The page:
Pregnancy Information Prenatal Vitamin Supplements

During pregnancy, prenatal supplements help to create a healthy mother and baby, and are known to decrease birth defects. A woman generally takes a prenatal supplement before, during and after her pregnancy.

Prenatal supplements are available by prescription or over the counter. During your prenatal doctor visits, your doctor will determine what prenatal vitamin supplements you need. Experts also recommend that you tell your doctor if you are on any current medications.

Your prenatal supplements may come in the following forms:

  • chewable tablet
  • liquid
  • pill.

The liquid form of a supplement will absorb into your system more effectively. Every woman is different, so your physician will decide which prenatal supplement will fit your particular health needs.

Health Benefits of Prenatal Supplements

When you are pregnant, your body needs additional vitamins and minerals. Prenatal supplements provide your changing body with the nutrients that you lack.

Becoming pregnant while already taking prenatal vitamins means your body will have a good supply of the necessary vitamins and minerals for a healthy pregnancy. In fact, studies show that birth defects are reduced when prenatal supplements are taken before conception. Some doctors prescribe these prenatal supplements several months before attempting pregnancy.

The following ingredients are important in a prenatal supplement:

  • Calcium, which is taken to prevent bone loss late in pregnancy.
  • Folic acid, which prevents birth defects.
  • Iron, which is taken to make enough blood to nourish the baby.

If you are a vegetarian or vegan, your doctor might recommend additional supplements to ensure you are getting all of the nutrients you need for a healthy pregnancy.

The Importance of Folic Acid

Many studies have revealed the important role that folic acid plays both for your body during pregnancy, and in the development of your child. One of its main functions is its role in reducing the chance of birth defects.

Birth defects that may be prevented with the help of folic acid are:

  • anencephaly
  • cleft palate
  • congenital heart defects
  • limb reduction defects
  • spina bifida
  • urinary tract defects.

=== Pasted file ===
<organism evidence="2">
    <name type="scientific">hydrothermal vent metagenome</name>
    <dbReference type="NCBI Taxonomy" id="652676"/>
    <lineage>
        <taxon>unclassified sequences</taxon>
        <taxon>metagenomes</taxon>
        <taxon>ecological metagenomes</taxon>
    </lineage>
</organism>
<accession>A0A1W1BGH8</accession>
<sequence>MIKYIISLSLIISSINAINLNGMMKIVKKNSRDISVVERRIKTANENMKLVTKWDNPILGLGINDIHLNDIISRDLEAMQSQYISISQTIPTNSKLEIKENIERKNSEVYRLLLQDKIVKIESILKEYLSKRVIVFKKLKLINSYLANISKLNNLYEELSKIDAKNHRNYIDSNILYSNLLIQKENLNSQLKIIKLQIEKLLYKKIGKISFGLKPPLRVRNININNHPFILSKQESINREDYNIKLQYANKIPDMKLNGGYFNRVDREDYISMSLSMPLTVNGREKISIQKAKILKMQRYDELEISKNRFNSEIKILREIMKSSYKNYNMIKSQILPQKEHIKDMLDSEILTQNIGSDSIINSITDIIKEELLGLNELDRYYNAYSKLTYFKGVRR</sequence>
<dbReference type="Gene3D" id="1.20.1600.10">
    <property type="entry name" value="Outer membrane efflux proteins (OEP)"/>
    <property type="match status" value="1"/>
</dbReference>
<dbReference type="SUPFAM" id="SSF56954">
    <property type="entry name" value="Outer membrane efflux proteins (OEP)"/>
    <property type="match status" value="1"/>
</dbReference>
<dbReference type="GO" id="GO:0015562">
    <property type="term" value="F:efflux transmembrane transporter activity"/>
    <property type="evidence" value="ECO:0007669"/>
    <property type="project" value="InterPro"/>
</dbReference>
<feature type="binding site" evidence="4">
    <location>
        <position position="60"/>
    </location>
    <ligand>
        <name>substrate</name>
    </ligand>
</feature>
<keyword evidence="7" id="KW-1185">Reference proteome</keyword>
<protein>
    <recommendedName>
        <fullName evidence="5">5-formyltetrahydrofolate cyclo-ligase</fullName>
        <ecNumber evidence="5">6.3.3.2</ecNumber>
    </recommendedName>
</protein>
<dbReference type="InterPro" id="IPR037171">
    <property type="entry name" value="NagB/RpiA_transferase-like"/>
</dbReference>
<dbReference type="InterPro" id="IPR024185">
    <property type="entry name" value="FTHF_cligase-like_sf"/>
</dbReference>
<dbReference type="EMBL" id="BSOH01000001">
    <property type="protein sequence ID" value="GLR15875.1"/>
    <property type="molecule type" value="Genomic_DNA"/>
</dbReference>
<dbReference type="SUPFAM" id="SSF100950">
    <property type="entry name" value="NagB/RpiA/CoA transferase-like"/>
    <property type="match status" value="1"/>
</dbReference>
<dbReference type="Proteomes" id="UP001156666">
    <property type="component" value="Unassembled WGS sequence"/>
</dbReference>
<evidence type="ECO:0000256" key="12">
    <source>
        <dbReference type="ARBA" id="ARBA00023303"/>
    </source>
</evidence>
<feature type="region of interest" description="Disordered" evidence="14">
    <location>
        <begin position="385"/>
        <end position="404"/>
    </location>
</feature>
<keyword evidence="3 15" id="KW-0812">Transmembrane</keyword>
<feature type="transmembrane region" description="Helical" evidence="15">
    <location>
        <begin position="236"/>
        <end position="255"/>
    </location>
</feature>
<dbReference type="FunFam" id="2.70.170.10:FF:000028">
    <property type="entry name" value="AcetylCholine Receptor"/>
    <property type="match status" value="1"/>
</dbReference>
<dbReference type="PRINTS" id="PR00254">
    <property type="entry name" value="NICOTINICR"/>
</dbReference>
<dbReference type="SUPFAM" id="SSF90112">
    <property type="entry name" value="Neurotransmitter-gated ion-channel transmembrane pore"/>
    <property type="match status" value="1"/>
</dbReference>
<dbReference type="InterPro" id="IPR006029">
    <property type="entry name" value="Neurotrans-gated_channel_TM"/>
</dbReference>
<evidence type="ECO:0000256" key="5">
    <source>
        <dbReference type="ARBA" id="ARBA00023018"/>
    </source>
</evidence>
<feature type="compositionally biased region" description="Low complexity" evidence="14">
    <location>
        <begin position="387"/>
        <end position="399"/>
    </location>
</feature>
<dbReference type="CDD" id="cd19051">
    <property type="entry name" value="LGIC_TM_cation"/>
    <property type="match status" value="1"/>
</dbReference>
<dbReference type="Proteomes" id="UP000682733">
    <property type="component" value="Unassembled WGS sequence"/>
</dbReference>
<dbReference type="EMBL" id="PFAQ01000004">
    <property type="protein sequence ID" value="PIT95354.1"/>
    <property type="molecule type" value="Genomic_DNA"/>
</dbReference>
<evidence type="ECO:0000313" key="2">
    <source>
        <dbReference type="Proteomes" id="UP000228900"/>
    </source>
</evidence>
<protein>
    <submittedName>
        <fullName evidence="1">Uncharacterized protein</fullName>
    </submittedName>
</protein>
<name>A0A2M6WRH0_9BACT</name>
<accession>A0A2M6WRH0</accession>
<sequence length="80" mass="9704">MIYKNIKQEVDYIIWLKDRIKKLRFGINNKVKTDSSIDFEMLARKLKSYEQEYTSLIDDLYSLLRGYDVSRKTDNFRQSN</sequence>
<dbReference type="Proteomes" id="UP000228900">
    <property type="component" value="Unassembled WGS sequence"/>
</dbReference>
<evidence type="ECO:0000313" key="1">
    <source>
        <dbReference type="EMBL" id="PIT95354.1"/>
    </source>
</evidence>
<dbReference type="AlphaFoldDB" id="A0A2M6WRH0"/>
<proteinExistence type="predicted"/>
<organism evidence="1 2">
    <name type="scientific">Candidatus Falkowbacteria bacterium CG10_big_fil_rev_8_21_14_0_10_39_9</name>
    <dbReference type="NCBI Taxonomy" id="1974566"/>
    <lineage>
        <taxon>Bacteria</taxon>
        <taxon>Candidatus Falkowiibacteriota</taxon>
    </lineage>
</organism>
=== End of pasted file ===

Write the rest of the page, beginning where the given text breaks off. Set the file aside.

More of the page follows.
The United States Department of Health and Human Services suggests that a childbearing woman ingest at least 400 micrograms of folic acid per day.

Folic acid can also be ingested through natural sources, including green leafy vegetables, nuts and beans. It is also found in some breakfast cereals. However, in most cases, eating these foods does not provide enough folic acid for a pregnant woman, so a supplement is recommended.

Possible Prenatal Supplement Side Effects

Like any type of supplement, there may be some side effects with prenatal supplements. The most common side effects of prenatal supplements are:

  • constipation
  • nausea
  • stool changes.

These side affects can be prevented or reduced by taking your prenatal vitamin supplement at mealtime, and with a full glass of water.

Although rare, there have been cases of more serious side effects than the ones listed above. If you experience any of the following allergic reactions, you are urged to contact your doctor right away:

  • breathing difficulties
  • facial swelling
  • hives
  • swelling of the mouth or throat.

Although prenatal supplements contain important minerals and vitamins, maintaining a healthy diet during pregnancy is always encouraged. Try not to give in to junk food cravings, and include plenty of healthy foods such as:

  • complex carbohydrates
  • fruits
  • lean protein
  • vegetables.


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Essortment. Benefits and risks of prenatal multivitamins. Retrieved April 7, 2008, from the Essortmnet Web site:

Stuart Prenatal. Good nutrition to give your baby. Retrieved April 7, 2008, from the Stuart Prenatal Web site: